“Kode Vicious Plays in Traffic”
Communications of the ACM, June 2020, Vol. 63 No. 6, Pages 25-26
By George V. Neville-Neil
There is a wealth of literature on safety-critical systems, much of which points in the same direction: toward simplicity.
I hear many cars today are built as distributed systems containing hundreds of CPUs that control the smallest bits of the car. These components, with millions of lines of code in them, seem to be very complicated—more so than a typical operating system. This does not sound like a terribly great idea, given that today we struggle to understand multicore behavior of systems in the presence of optimizing compilers, let alone the challenges posed by distributed systems that have no access to atomic operations. I hear they are even planning to use Ethernet moving forward. I am scared a car might malfunction or get exploited and run me over. What can we do to remedy this situation?
A Frightened Citizen Running from Cars
The only thing we have to fear is fear itself—and poorly written code that has kinetic side effects and off-by-one errors. In other words, we have much to fear. There is a very simple answer to all this car silliness, and it is, of course, bicycles. Nice, mechanical, muscle-driven machines with nary a processor anywhere near them.
Unfortunately, it is unlikely bicycles will replace automobiles anytime soon, and as you point out, automobiles are becoming increasingly automated. As people who work in software, we know this is a terrible idea because we see how much terrible code gets written and then foisted upon the world. At one point, KV might have suggested that more stringent requirements, such as those used in the aerospace industry, might have been one way to ameliorate the dangers of software in the four-wheeled killing machines all around us, but then Boeing 737s started falling out of the air and that idea went out the window as well.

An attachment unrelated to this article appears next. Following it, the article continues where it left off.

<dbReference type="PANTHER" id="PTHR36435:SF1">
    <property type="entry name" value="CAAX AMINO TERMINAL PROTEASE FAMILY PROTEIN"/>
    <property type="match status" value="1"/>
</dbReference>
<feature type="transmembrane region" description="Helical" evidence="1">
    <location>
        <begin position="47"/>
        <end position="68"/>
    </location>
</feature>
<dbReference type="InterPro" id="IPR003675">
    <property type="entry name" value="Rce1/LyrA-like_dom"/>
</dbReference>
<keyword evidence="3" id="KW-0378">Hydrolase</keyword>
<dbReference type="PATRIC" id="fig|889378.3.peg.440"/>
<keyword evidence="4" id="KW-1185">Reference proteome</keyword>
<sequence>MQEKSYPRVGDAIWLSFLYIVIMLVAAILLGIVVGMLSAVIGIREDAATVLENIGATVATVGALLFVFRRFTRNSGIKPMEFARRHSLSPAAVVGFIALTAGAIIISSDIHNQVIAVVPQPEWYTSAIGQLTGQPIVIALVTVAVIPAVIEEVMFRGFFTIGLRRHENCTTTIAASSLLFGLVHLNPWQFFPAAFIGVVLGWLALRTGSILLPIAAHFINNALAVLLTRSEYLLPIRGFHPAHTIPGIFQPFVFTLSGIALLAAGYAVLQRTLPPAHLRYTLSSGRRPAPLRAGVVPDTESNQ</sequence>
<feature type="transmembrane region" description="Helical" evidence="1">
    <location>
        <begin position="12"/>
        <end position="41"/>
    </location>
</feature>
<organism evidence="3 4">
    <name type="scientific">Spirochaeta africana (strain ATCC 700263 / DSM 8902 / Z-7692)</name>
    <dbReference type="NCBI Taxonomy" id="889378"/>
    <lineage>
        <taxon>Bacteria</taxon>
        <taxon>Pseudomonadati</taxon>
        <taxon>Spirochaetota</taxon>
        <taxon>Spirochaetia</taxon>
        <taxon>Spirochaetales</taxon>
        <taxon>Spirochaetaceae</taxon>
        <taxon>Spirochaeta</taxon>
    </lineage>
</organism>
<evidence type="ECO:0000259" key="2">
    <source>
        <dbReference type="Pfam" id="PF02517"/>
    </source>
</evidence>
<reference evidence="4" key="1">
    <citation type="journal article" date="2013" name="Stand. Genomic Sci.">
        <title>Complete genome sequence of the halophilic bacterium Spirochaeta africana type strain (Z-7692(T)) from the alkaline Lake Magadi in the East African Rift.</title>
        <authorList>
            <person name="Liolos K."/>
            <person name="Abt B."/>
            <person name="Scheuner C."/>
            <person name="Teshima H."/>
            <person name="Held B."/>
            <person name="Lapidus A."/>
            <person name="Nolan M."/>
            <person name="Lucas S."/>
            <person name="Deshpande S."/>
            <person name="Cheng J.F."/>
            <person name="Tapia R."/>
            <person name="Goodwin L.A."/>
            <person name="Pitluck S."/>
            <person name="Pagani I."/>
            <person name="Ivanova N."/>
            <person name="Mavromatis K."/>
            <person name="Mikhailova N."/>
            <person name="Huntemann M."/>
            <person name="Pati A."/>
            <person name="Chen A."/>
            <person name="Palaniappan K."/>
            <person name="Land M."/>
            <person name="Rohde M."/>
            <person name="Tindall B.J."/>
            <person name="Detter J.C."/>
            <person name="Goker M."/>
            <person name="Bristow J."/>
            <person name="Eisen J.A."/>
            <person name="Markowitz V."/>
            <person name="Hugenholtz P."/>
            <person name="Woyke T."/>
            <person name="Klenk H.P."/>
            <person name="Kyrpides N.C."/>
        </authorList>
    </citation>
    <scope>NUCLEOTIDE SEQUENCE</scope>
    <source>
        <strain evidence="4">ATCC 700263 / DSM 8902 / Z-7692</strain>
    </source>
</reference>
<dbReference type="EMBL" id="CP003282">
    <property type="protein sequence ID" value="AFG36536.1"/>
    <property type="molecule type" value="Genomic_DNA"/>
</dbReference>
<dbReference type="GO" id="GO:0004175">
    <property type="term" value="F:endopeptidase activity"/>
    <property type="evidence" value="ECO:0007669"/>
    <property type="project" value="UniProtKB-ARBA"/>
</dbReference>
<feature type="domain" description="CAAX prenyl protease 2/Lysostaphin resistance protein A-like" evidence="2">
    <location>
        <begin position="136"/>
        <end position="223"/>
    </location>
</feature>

There is no single answer to the question of how to apply software to systems that can, literally, kill us, but there are models to follow that may help ameliorate the risk. The risks involved in these systems come from three major areas: marketing, accounting, and management. It is not that it is impossible to engineer such systems safely, but the history of automated Systems shows us that it is difficult to do so cheaply and quickly. The old adage, “Fast, cheap, or correct—choose two,” really should be “Choose correct, and forget about fast or cheap.” But the third leg of the stool here, management, never goes for that.
About the Author:
George V. Neville-Neil is the proprietor of Neville-Neil Consulting and co-chair of the ACM Queue editorial board. He works on networking and operating systems code for fun and profit, teaches courses on various programming-related subjects, and encourages your comments, quips, and code snips pertaining to his Communications column.
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